This article investigates tyre manufacturers' claims to have built tyres with 20% less resistance to motion, saving drivers up to 5% of their petrol costs. Rolling resistance arises because tyres deform as they roll along the road, and this requires energy. The two main types of tyre deformation are: (1) flattening of the tyre tread against the road; and (2) minute indentations in the tyre caused by tiny irregularities in the road. Tyre manufacturers face the challenge of reducing rolling resistance in the tyre material, without reducing the tyre's grip on the road; both these qualities are linked to high viscoelasticity. It is possible to do this by making different parts of the tyre from different materials. Polymer chains, mixed with silica instead of carbon, form a material that is elastic at the low frequencies of tyre rotation, but viscoelastic at the high frequencies produced by skids. Such a material was developed by Rhone-Poulenc in France and released to tyre manufacturers, but it is liable to static, which can cause a fire hazard, because silica does not conduct electricity. Ways have been found to make these tyres more conductive, and, eventually, there should be tyres with even lower rolling resistance.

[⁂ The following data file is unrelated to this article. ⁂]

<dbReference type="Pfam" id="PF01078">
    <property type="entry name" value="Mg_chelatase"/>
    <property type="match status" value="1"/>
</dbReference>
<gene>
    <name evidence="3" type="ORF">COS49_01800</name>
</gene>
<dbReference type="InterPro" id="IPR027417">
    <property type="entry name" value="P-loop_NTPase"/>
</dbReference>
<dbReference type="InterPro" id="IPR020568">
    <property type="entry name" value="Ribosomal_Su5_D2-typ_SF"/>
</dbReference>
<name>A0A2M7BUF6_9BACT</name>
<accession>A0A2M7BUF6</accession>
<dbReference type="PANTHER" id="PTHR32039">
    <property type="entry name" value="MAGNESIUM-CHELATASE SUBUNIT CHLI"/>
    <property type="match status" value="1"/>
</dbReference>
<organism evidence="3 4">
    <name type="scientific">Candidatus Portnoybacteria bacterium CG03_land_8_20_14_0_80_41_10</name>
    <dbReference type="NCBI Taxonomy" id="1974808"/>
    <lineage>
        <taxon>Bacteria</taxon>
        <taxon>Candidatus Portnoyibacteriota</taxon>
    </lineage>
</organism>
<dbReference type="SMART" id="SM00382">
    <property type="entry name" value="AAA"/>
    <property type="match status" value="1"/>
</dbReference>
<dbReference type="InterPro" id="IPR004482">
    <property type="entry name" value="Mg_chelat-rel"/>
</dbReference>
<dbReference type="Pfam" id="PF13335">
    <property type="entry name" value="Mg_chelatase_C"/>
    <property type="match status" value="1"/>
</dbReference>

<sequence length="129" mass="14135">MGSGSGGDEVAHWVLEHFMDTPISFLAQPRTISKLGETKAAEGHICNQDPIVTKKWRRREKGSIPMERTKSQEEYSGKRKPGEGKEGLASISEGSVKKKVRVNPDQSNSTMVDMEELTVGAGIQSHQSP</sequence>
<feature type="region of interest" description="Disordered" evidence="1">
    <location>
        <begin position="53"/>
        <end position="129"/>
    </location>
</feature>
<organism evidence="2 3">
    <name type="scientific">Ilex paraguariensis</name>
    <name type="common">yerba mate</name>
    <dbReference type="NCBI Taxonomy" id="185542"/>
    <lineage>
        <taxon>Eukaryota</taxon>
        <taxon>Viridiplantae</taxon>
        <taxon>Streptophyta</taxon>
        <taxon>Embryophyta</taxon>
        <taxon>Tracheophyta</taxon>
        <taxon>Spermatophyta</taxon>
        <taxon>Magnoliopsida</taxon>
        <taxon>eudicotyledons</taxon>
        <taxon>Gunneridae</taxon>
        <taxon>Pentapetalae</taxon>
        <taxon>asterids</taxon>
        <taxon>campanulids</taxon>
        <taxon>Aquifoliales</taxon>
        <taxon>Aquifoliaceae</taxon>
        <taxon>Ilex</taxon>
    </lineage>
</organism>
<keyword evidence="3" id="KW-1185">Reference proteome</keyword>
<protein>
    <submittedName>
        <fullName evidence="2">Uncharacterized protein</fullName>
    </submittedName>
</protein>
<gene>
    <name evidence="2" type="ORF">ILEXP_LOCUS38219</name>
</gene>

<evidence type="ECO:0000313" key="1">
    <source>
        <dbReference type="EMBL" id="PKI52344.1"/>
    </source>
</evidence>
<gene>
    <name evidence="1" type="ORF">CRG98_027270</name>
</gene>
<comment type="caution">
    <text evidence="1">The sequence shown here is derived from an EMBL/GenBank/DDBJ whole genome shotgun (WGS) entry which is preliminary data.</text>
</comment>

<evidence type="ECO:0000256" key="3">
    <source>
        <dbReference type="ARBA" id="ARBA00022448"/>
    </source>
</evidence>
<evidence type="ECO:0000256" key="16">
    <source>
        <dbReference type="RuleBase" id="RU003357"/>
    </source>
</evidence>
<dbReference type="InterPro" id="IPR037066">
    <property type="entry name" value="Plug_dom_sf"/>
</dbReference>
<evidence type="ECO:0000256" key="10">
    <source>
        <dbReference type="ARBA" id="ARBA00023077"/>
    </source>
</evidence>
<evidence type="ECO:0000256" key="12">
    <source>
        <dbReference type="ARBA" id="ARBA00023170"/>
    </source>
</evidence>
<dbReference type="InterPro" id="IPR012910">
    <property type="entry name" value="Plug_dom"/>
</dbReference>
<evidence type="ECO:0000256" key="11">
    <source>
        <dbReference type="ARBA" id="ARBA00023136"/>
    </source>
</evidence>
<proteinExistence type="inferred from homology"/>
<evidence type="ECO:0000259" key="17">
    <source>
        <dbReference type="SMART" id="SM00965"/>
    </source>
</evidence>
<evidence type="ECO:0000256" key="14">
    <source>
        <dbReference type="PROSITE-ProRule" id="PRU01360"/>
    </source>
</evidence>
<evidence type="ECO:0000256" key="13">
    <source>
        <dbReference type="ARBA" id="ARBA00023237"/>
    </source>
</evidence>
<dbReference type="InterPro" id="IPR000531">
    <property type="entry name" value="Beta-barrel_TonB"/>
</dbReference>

• Availability:
  • Corporate Authors:

    IPC Magazine Limited

    King's Reach Tower, Stamford Street
    London SE1 9LS,   England 
  • Authors:
    • MULLINS, J
  • Publication Date: 1995-5-27


  • English

Media Info

  • Pagination: p. 31-3
  • Serial:
    • Volume: 146
    • Issue Number: 1979
    • ISSN: 0262-4079

Subject/Index Terms

Filing Info

  • Accession Number: 00712359
  • Record Type: Publication
  • Source Agency: Transport Research Laboratory
  • Files: ITRD, ATRI
  • Created Date: Oct 24 1995 12:00AM